Understanding and Looking After Your Mental Health

Lockdown Health

Understanding and Looking After Your Mental Health

Mental health is a tricky one. It’s normally the elephant in the room that no one wants to talk about because it’s hidden, it’s personal and it’s judgeable. Unlike a physical injury it’s not obvious; if you’ve got a cast on your leg or your arm is a sling, it means you’ve damaged yourself through some kind of mis-adventure and there will be a story behind it, people will stop and listen to that story. But with mental health the same rules don’t apply.

The impact of Covid-19

Some of us; friends, family, loved ones, have had to endure unseen problems over the last few months, where we have been living with the uncertainty of COVID-19. With constant social constraints, the bombardment of troubling news and the obvious lurking of this viral killer, the recovery from these restrictions will weigh heavier in some than in others. Anxieties will run high with the loosening of sanctions; this is the time where our support and patience is required most toward our most dearest. Supporting, listening and understanding mental health could help save people in the near future. Not being afraid to approach and talk about mental health is the key to helping friends, family and loved ones in the coming months because I’m sure they would do the same when you need them the most.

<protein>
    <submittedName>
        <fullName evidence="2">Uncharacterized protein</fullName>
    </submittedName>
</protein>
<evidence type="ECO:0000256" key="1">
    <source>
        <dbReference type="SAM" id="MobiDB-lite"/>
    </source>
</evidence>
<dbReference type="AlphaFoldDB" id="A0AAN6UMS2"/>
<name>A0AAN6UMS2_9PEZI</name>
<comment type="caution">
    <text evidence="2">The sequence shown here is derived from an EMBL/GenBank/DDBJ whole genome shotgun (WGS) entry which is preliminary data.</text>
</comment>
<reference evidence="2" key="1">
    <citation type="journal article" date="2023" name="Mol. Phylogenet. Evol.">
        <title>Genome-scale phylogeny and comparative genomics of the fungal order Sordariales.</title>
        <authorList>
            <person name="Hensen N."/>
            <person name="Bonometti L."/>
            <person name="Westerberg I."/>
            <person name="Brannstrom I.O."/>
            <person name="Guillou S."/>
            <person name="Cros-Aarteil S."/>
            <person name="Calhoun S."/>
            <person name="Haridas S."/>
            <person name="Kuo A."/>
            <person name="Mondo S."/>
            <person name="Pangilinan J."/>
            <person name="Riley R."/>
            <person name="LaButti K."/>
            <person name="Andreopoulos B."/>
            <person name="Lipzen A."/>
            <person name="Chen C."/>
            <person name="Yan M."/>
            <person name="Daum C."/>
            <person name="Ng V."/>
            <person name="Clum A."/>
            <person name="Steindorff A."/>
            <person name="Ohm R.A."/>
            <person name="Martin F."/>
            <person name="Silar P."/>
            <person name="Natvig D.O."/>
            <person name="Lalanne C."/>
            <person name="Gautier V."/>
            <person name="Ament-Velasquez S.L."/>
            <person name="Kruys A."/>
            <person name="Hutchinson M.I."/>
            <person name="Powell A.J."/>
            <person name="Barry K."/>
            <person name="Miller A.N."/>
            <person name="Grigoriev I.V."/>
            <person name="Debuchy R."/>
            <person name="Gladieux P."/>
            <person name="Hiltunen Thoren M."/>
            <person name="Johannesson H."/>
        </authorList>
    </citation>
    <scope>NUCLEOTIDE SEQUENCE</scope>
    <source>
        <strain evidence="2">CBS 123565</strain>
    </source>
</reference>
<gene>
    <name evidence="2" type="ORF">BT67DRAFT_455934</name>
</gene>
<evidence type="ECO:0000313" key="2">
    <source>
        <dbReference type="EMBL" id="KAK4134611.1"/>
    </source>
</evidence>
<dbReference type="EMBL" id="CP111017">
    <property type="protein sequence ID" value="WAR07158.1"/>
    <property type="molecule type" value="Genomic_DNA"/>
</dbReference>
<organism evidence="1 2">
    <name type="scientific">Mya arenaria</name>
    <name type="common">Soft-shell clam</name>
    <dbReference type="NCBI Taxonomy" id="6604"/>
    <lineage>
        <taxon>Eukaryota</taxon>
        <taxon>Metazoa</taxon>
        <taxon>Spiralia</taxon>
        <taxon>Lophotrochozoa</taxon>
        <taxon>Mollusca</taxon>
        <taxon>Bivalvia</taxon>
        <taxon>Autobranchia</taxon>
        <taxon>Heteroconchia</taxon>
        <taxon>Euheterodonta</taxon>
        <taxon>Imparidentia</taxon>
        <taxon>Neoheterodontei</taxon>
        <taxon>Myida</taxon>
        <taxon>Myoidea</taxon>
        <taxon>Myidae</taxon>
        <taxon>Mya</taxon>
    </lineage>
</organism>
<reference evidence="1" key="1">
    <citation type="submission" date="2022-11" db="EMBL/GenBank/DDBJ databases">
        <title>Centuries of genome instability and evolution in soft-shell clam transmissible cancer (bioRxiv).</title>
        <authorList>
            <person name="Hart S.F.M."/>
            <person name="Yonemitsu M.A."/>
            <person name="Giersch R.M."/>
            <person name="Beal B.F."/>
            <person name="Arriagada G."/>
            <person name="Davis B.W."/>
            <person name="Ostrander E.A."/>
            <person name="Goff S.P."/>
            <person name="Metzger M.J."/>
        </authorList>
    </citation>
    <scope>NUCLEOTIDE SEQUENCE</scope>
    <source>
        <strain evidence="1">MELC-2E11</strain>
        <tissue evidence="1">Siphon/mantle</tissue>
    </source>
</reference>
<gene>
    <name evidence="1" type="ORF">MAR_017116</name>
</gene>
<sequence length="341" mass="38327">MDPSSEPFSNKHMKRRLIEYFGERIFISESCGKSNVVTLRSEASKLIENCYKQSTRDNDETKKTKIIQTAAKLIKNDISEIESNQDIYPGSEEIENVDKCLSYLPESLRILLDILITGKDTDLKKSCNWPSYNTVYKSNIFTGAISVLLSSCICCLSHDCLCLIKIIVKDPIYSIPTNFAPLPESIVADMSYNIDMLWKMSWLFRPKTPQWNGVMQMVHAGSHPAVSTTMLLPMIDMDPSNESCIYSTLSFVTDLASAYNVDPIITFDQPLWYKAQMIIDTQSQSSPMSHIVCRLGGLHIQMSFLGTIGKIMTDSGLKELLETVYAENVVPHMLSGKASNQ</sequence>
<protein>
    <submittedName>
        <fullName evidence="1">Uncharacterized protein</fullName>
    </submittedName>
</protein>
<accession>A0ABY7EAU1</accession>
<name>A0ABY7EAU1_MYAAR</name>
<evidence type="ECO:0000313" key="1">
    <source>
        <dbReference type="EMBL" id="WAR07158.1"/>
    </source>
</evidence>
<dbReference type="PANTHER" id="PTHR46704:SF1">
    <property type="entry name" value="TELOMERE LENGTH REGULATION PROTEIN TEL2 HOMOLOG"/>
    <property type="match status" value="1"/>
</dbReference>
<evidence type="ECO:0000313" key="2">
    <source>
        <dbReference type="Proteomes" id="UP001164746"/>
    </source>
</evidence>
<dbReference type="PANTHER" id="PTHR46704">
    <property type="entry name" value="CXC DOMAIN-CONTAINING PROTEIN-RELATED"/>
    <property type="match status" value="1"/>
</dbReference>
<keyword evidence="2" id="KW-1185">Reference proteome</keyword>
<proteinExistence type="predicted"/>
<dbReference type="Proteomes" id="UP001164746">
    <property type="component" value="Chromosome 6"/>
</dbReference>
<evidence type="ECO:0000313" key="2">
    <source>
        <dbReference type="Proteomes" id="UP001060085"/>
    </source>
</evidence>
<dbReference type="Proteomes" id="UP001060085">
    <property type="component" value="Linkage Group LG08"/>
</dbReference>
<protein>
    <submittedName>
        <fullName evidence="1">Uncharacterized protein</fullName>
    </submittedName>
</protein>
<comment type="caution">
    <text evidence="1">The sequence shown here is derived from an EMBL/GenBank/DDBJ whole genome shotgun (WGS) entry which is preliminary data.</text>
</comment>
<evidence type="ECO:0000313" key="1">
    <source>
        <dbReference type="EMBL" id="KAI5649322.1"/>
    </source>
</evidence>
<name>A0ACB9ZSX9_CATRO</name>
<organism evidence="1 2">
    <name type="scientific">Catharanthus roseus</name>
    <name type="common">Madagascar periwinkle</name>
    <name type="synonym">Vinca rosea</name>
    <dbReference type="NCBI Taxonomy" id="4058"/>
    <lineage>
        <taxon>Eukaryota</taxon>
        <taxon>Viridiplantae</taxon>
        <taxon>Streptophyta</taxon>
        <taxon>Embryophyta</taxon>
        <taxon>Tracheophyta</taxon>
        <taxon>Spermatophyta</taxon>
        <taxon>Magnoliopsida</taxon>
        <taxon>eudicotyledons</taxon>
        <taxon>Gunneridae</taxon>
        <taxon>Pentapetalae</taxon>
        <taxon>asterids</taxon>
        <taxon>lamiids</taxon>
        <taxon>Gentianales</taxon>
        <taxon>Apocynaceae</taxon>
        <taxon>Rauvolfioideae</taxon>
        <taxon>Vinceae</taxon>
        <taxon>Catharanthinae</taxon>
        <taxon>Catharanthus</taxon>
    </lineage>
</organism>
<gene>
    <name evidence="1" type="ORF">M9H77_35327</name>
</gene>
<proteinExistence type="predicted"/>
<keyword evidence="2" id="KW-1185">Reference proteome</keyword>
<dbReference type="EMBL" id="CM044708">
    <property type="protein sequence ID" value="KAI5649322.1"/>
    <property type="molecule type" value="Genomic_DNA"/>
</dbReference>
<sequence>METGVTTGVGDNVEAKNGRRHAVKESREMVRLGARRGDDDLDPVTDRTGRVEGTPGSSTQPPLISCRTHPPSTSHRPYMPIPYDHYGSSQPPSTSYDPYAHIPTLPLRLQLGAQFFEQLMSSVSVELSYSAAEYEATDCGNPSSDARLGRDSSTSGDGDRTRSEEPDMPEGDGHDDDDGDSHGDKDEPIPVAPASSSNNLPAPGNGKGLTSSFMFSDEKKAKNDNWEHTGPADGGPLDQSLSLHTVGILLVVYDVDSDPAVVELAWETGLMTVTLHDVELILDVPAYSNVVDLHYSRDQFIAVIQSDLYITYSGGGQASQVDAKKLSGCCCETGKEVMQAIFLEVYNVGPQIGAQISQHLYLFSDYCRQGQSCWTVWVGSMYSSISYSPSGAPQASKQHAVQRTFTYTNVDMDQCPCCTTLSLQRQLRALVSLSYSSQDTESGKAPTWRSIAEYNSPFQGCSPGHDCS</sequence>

Problems with the perception

People’s perceptions of mental health, although getting better, is still shrouded in darkness and distrust. Mental health is purely experiential, it is down to that person’s experience, perceptions and reaction. Rather than the result of physics where a blunt force or an immovable object comes in contact with bone, muscle or sinew, the damage is usually unseen. So, where does this mistrust come from? Well we’ve all seen the deranged serial killer, suffering from some kind of psychosis… come on! This is a Hollywood creation to make us hide behind the sofa. The reality is that mental health problems are more subtle and nuanced than this, but our perceptions fix us in the idea that mental health is grubby, dirty and dangerous. The statistics show that 1 in 6 of us experience common mental health problems, that’s a hell of a lot of serial killers, or is it that our approaches to mental health are out of line with the reality of the problem?

Talk about it

Starting to talk about our own mental health is an important mechanism to allow for us to be more mindful and support, not only, our own, but friends and family as well. Approaching mental health in a non-judgmental way, where we appreciate that everyone has had a different journey to come this same point in time and that we will continue on in our different journeys again, is a great way to understand the difference in perspectives we hold. Often talking to someone with this non-judgmental way, listening to them and letting them know you are there for them can help on that road to recovery.